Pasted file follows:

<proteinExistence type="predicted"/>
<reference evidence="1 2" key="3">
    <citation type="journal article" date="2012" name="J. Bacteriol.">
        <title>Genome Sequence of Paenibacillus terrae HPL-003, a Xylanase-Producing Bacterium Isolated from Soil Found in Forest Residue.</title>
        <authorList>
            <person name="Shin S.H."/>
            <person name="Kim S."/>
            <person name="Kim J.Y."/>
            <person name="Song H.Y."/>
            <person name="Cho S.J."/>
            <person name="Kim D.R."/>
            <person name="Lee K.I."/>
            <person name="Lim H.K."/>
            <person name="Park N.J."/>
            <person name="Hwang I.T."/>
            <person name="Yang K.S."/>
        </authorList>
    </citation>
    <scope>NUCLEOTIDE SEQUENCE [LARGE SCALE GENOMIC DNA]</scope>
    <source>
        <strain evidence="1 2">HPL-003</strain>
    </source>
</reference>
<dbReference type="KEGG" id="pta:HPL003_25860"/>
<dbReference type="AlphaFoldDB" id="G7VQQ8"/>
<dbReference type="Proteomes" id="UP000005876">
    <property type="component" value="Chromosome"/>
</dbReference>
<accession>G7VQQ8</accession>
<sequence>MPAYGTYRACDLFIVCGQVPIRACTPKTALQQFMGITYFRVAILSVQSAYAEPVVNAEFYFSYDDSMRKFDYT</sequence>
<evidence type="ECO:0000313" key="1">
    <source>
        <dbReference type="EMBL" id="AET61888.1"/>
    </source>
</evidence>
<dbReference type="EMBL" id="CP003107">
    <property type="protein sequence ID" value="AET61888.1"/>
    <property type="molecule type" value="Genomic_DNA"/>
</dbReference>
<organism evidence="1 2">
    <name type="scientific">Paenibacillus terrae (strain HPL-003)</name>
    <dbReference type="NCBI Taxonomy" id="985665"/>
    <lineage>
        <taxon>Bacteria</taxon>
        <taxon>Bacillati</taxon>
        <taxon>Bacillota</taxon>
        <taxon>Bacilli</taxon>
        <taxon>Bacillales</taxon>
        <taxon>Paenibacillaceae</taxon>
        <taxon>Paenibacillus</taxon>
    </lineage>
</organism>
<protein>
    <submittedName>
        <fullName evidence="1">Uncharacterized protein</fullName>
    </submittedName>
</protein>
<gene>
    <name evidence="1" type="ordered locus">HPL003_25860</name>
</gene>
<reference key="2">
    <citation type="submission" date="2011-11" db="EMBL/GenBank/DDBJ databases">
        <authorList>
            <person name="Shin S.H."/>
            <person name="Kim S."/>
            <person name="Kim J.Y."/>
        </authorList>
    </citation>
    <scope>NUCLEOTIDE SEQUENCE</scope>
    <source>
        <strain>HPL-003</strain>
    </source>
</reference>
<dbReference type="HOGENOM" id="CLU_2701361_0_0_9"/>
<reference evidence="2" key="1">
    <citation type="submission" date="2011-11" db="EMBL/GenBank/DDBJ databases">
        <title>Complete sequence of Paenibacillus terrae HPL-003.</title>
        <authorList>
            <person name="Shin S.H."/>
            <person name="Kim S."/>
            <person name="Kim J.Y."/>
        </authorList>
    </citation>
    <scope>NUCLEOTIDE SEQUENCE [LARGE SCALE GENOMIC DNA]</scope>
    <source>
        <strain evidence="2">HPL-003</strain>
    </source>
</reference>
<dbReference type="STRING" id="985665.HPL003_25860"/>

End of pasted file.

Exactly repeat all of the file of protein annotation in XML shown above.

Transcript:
<proteinExistence type="predicted"/>
<reference evidence="1 2" key="3">
    <citation type="journal article" date="2012" name="J. Bacteriol.">
        <title>Genome Sequence of Paenibacillus terrae HPL-003, a Xylanase-Producing Bacterium Isolated from Soil Found in Forest Residue.</title>
        <authorList>
            <person name="Shin S.H."/>
            <person name="Kim S."/>
            <person name="Kim J.Y."/>
            <person name="Song H.Y."/>
            <person name="Cho S.J."/>
            <person name="Kim D.R."/>
            <person name="Lee K.I."/>
            <person name="Lim H.K."/>
            <person name="Park N.J."/>
            <person name="Hwang I.T."/>
            <person name="Yang K.S."/>
        </authorList>
    </citation>
    <scope>NUCLEOTIDE SEQUENCE [LARGE SCALE GENOMIC DNA]</scope>
    <source>
        <strain evidence="1 2">HPL-003</strain>
    </source>
</reference>
<dbReference type="KEGG" id="pta:HPL003_25860"/>
<dbReference type="AlphaFoldDB" id="G7VQQ8"/>
<dbReference type="Proteomes" id="UP000005876">
    <property type="component" value="Chromosome"/>
</dbReference>
<accession>G7VQQ8</accession>
<sequence>MPAYGTYRACDLFIVCGQVPIRACTPKTALQQFMGITYFRVAILSVQSAYAEPVVNAEFYFSYDDSMRKFDYT</sequence>
<evidence type="ECO:0000313" key="1">
    <source>
        <dbReference type="EMBL" id="AET61888.1"/>
    </source>
</evidence>
<dbReference type="EMBL" id="CP003107">
    <property type="protein sequence ID" value="AET61888.1"/>
    <property type="molecule type" value="Genomic_DNA"/>
</dbReference>
<organism evidence="1 2">
    <name type="scientific">Paenibacillus terrae (strain HPL-003)</name>
    <dbReference type="NCBI Taxonomy" id="985665"/>
    <lineage>
        <taxon>Bacteria</taxon>
        <taxon>Bacillati</taxon>
        <taxon>Bacillota</taxon>
        <taxon>Bacilli</taxon>
        <taxon>Bacillales</taxon>
        <taxon>Paenibacillaceae</taxon>
        <taxon>Paenibacillus</taxon>
    </lineage>
</organism>
<protein>
    <submittedName>
        <fullName evidence="1">Uncharacterized protein</fullName>
    </submittedName>
</protein>
<gene>
    <name evidence="1" type="ordered locus">HPL003_25860</name>
</gene>
<reference key="2">
    <citation type="submission" date="2011-11" db="EMBL/GenBank/DDBJ databases">
        <authorList>
            <person name="Shin S.H."/>
            <person name="Kim S."/>
            <person name="Kim J.Y."/>
        </authorList>
    </citation>
    <scope>NUCLEOTIDE SEQUENCE</scope>
    <source>
        <strain>HPL-003</strain>
    </source>
</reference>
<dbReference type="HOGENOM" id="CLU_2701361_0_0_9"/>
<reference evidence="2" key="1">
    <citation type="submission" date="2011-11" db="EMBL/GenBank/DDBJ databases">
        <title>Complete sequence of Paenibacillus terrae HPL-003.</title>
        <authorList>
            <person name="Shin S.H."/>
            <person name="Kim S."/>
            <person name="Kim J.Y."/>
        </authorList>
    </citation>
    <scope>NUCLEOTIDE SEQUENCE [LARGE SCALE GENOMIC DNA]</scope>
    <source>
        <strain evidence="2">HPL-003</strain>
    </source>
</reference>
<dbReference type="STRING" id="985665.HPL003_25860"/>